HUMAN RIGHTS FOR PUBLIC HEALTH PRACTITIONERS Syllabus

340.683.01 | AY 2013-2014 - 3rd Term | 2 Credit(s)
F 1:30:00 PM
  • Contact Information
    Faculty
    Len Rubenstein
  • Course Learning Objectives

    Upon successfully completing this course, students will be able to:

    • Identify the interrelationships between modern concepts of public health and international human rights,
    • Discuss the impact of health policies, programs, and practices on human rights,
    • Discuss the health impacts resulting from violations of human rights
  • Course Description
    Considers human rights as a tool, an analytical framework, and a source of ethical guidance in public health practice. Reviews basic concepts in human rights and examines how human rights can contribute to the work of public health practitioners in a variety of roles. These include analysis of public health problems, design of programs, the setting of public health policy, decision-making in day to day practice, research on human rights and public health. Also considers a human rights standard for ethical practice in public health and the linkages between public health practice and the work of human rights organizations in advancing human rights in health.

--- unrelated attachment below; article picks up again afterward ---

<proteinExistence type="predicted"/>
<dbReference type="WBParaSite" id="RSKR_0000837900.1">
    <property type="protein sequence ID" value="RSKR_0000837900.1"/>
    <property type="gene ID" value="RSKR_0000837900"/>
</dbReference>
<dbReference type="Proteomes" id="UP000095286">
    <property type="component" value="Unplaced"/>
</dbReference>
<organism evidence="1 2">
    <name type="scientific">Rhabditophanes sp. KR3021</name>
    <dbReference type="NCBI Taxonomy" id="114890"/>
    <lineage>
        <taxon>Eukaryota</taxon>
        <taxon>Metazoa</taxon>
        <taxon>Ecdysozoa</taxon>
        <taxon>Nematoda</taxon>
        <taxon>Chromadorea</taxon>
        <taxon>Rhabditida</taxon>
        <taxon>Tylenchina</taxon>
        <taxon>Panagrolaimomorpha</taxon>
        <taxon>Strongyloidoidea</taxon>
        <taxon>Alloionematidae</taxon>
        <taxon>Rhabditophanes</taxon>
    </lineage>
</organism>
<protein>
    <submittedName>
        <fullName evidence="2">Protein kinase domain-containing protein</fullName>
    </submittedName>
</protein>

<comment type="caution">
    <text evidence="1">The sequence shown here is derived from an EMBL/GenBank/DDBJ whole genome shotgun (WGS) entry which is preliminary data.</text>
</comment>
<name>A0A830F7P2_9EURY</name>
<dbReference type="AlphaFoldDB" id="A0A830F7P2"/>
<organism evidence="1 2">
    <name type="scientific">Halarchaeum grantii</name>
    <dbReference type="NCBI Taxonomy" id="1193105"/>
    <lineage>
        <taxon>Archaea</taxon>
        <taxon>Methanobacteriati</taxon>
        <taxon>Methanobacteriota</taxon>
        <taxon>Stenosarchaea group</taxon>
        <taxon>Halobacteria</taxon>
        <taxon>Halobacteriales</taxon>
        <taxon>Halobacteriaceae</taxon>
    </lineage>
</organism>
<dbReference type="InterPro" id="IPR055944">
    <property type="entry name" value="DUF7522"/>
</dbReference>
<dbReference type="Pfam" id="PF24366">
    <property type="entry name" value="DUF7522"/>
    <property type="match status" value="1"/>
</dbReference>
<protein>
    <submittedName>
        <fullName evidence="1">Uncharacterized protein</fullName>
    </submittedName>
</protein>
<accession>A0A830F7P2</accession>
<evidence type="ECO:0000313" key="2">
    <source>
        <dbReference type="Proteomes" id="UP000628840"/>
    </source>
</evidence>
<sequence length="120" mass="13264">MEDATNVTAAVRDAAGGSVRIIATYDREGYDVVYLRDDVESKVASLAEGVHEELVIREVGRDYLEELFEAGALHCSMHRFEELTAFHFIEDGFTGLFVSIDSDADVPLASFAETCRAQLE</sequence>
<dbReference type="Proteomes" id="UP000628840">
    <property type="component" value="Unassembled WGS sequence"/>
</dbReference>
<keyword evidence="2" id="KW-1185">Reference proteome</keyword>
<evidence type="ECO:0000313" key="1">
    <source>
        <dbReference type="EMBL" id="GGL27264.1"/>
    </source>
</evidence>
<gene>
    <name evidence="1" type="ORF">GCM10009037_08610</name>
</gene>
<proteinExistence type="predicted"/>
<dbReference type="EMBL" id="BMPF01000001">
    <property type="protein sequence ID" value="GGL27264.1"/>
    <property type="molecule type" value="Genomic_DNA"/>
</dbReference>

• Intended Audience
    Individuals interested in human rights issues pertaining to public health.
  • Methods of Assessment
    • Short quizzes (n=2) on basic concepts: 20%
    • Class participation: 20%
    • Mid-term assignment: 20%
    • Final exam: 40% 
  • Course Schedule

    Please see the course Session for a full list of dates and items for this course.

  • Academic Ethics Code

    Students enrolled in the Bloomberg School of Public Health of The Johns Hopkins University assume an obligation to conduct themselves in a manner appropriate to the University's mission as an institution of higher education. A student is obligated to refrain from acts which he or she knows, or under the circumstances has reason to know, impair the academic integrity of the University. Violations of academic integrity include, but are not limited to: cheating; plagiarism; knowingly furnishing false information to any agent of the University for inclusion in the academic record; violation of the rights and welfare of animal or human subjects in research; and misconduct as a member of either School or University committees or recognized groups or organizations.

  • Contact Information

    TA: Casey Branchini
    Email: Cabranch@jhsph.edu

  • Disability Support Services
    If you are a student with a documented disability who requires an academic accommodation, please contact the Office of Student Life Services at 410-955-3034 or via email at dss@jhsph.edu.